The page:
For a given Re, Nusselt number has maximum value for sphere at low Reynolds number and Prandtl number for the spacing 4a for both spheroid and also for second spheroid when spacing is 8a. But for the first spheroid with 8a spacing, highest Nu value was realized at aspect ratio of 1.5. This is because, highest turbulent activity could be realized for this geometry at given conditions. The Nusselt number value increased with Richardson number at any given circumstances. It can be observed that maximum Nusselt number can be attained for sphere at low Re and Pr. But at higher Reynolds number and Prandtl number the Nusselt number value is maximum for prolate spheroids at any given power law index.
Figure 7. Variation of Nusselt number with power law index for different aspect ratio at Re=1, Pr=1 (s=4a for top two rows and s=8a for bottom two rows)
The effect of power law index, n, on the Nusselt number for varying Richardson number and aspect ratio is shown in Figure 7. It is observed from the graphs that the Nusselt number value decreased with power law index. This means for shear thinning fluids Nusselt number is maximum nearly for all the cases considered. This is because of more turbulent activity generated in shear thinning fluids leading to decreased thickness in boundary layers. The effect of Richardson number on the Nusselt number for different power law indices and aspect ratios is shown in Figure 8. The graph is plotted between Nusselt number for both spheroids versus Richardson number for different aspect ratios. The plots indicate that at small values of Ri it is the recirculation which is significant and at larger values of Ri the increased temperature difference between the spheroid and the fluid enhances the heat transfer. As for as the mixed convection is concerned, the trends are same for all spaces considered i.e., 4a, 6a and 8a.
Figure 8. Variation of Nusselt number with Richardson number for different aspect ratios (s=4a; Pr=1, Re=1 for top two rows and s=8a, Pr=100, Re=100 for bottom two rows)
A numerical computation on heat transfer from two tandem spheroids to the surrounded flowing power law fluid had been investigated to know the influence of the Reynolds number, Prandtl number, power law index, aspect ratio and spacing between the spheroids on the average or mean Nusselt number. Two modes of convection viz., forced and mixed were studied in the present investigation. The results of the numerical analysis were summarized here. Overall, it can be concluded that for both modes, Nusselt number increased with Reynolds number, Prandtl number and aspect ratio. Nusselt number decreased with power law index. Nu values obtained for prolate spheroids are higher than oblate spheroids. Pseudoplastic fluids yielded higher Nu values compared to dilatants fluids. In case of mixed convection Nusselt number increased with Richardson number.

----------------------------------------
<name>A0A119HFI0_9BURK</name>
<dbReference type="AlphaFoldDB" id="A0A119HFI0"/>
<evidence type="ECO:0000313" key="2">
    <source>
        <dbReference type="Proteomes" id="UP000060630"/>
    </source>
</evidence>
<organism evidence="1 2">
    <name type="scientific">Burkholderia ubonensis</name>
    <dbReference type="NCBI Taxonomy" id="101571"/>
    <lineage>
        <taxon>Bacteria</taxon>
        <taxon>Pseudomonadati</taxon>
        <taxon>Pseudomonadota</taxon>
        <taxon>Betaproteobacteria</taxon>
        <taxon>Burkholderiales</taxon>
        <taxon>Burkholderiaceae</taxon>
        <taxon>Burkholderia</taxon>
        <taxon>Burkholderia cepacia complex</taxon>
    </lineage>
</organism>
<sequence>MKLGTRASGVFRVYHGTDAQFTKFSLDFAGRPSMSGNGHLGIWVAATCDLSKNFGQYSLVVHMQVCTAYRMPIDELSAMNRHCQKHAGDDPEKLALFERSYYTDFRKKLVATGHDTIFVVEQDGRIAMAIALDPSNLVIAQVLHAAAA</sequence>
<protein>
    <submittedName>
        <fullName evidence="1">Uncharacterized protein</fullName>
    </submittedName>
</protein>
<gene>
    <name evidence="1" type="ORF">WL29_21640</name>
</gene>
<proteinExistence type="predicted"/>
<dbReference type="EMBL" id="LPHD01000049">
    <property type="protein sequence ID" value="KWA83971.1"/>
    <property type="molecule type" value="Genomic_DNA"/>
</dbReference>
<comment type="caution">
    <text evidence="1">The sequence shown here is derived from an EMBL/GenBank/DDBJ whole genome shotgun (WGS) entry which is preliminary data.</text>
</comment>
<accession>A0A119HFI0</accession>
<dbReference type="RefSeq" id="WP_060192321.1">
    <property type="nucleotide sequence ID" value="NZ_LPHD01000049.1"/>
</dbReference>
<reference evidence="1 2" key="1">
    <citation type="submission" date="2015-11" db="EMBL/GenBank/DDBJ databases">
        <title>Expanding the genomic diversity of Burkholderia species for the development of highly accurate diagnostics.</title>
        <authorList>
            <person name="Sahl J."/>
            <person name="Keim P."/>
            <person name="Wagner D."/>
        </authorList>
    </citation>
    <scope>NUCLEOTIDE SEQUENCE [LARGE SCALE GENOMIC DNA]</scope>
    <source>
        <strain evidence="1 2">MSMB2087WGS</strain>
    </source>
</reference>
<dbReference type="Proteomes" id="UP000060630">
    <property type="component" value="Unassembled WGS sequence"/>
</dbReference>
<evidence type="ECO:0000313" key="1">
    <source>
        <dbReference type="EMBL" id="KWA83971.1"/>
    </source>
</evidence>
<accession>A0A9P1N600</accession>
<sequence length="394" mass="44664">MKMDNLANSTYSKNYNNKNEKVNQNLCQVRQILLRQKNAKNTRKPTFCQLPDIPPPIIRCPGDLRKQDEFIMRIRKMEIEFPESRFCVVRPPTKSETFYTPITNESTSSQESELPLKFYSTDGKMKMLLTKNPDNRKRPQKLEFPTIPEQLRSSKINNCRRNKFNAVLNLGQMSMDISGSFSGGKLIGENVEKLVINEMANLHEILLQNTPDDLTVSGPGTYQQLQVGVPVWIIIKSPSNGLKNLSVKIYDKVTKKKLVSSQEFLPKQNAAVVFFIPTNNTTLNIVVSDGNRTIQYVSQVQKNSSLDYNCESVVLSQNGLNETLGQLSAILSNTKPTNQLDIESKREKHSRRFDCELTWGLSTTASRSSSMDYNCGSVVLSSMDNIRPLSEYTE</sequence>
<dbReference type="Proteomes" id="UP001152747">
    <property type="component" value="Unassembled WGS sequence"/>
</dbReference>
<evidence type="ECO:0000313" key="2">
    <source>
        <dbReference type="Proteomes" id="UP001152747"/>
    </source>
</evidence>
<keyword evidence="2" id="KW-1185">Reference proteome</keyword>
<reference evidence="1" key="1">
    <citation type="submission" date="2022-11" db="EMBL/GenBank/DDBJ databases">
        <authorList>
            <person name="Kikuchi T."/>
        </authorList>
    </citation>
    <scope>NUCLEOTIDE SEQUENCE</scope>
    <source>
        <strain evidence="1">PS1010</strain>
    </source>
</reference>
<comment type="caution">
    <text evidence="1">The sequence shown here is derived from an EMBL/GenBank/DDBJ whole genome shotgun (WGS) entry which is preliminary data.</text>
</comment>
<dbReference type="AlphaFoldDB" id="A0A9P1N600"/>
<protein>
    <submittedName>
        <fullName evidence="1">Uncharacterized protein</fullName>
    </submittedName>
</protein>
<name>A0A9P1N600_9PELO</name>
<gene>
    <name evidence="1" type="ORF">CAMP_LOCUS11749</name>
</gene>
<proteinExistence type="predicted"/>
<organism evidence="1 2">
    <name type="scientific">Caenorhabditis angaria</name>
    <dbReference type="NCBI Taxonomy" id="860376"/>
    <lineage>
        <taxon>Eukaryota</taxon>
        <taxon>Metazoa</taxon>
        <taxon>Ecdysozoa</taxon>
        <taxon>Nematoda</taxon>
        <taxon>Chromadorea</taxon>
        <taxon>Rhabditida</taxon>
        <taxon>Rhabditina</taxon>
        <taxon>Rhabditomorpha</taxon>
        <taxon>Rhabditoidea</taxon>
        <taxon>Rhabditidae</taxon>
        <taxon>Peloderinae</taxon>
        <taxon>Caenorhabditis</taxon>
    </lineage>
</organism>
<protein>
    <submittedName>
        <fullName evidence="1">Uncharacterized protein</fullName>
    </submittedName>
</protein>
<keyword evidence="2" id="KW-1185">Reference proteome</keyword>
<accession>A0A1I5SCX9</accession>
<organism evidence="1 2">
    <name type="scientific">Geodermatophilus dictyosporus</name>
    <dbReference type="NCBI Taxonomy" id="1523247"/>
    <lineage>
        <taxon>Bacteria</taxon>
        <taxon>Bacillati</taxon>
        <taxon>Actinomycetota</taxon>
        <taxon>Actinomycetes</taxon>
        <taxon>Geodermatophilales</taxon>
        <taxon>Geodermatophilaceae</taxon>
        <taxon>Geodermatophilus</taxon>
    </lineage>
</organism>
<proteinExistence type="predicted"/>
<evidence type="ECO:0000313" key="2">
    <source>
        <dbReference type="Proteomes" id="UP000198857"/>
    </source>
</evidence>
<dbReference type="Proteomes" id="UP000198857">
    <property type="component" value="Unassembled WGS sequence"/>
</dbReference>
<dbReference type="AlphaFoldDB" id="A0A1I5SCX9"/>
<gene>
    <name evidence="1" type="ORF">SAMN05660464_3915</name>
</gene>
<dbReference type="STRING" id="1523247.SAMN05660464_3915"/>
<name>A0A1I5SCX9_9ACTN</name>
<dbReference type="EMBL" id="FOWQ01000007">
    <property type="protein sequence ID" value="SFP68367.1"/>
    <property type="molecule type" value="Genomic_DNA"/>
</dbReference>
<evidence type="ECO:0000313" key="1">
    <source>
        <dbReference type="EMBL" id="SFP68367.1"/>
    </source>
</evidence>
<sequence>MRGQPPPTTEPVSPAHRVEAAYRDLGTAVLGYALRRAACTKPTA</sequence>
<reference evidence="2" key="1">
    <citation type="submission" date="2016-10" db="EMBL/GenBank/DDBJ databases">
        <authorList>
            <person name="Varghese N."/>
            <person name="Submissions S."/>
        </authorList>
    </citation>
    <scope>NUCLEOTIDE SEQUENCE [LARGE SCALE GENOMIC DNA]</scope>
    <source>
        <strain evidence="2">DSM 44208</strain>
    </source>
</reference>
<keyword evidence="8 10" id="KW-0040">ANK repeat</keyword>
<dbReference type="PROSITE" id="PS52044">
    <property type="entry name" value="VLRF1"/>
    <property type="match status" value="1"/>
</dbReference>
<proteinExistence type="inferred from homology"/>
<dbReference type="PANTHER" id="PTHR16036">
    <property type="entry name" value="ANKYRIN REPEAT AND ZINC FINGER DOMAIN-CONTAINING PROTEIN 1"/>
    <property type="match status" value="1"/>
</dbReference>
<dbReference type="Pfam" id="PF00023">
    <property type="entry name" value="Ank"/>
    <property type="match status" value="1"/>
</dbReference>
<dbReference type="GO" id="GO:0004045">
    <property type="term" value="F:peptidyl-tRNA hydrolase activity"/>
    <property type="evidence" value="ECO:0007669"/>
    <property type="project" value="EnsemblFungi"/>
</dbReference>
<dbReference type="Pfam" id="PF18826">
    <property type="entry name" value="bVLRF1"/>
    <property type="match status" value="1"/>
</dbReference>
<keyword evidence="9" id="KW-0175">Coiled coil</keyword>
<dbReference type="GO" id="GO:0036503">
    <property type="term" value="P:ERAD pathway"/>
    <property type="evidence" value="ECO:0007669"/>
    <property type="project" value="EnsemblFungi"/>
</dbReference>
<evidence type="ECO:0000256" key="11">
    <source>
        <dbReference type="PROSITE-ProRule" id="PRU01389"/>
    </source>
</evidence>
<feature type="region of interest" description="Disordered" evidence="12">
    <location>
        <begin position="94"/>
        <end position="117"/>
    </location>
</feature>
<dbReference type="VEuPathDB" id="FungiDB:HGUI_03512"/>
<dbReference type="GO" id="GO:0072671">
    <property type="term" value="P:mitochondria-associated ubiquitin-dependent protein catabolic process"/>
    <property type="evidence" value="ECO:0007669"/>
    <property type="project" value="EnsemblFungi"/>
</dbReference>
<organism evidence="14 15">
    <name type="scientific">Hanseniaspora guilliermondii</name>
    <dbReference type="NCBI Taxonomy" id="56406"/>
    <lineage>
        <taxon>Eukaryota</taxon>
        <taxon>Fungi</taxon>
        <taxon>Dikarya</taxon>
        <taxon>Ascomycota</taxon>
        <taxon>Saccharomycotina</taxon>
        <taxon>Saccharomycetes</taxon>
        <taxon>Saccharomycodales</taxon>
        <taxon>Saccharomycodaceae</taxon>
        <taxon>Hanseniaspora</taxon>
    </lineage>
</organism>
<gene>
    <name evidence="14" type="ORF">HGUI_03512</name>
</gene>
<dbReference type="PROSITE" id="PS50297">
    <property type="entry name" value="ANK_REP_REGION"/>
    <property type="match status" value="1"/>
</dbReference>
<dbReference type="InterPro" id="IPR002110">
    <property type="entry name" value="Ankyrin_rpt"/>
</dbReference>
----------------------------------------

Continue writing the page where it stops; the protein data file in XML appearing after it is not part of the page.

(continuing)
a 
half length of the axis parallel to flow, m 
b 
half length of the axis perpendicular to flow, m 
c_{p} 
specific heat of the fluid, J kg^{1 }K^{1} 
e 
Aspect ratio, b/a 
Gr 
Grashof number, $g \beta\left(T_{w}T_{\infty}\right) L^{3}\left(\frac{\rho_{\infty}}{\eta}\right)^{2}$ 
h 
heat transfer coefficient, W m^{2} K^{1} 
k 
thermal conductivity of the fluid, W m^{1} K^{1} 
L 
characteristic length equal to 2b, m 
Lu 
upstream length, m 
Ld 
downstream length, m 
$\hat{\mathbf{n}}$ 
unit outward normal to the spheroid surface 
Nu 
Nusselt number, hL/k 
Pr 
Prandtl number, $c_{p} \eta / k$ 
P 
pressure, Pa 
Re 
Reynolds number, LU_{∞} $\mathrm{LU}_{\infty} \mathrm{p} / \eta$ 
Ri 
Richardson number, Gr/Re^{2} 
s 
space between spheroids, m 
T 
fluid temperature (dimensionless) $\left(=\frac{T^{\prime}T_{\infty}}{T_{w}T_{\infty}}\right)$ 
T_{w} 
temperature on the surface of the spheroid, K 
$T_{\infty}$ 
fluid temperature in the free stream, K 
$U_{\infty}$ 
far away free stream velocity, m s^{1} 
v_{r} 
rcomponent of the velocity, m s^{1} 
v_{z} 
zcomponent of the velocity, m s^{1} 
W 
width of the geometry, m 
x 
stream wise coordinate, m 
y 
transverse coordinate, m 
Greek symbols 

ε 
rate of strain tensor, s^{1} 
η 
viscosity of fluid, Pa.s 
θ 
polar angle 
ρ 
density of fluid, kg m^{3} 
$\rho_{\infty}$ 
density of fluid at the reference temperature $T_{\infty}$, kg m^{3} 
τ 
extra stress tensor, Pa 
$\beta$ 
Coefficient of volumetric expansion, K^{1} 
Subscripts 

i, j 
dummy argument 
r, z 
cylindrical coordinates 
w 
wall condition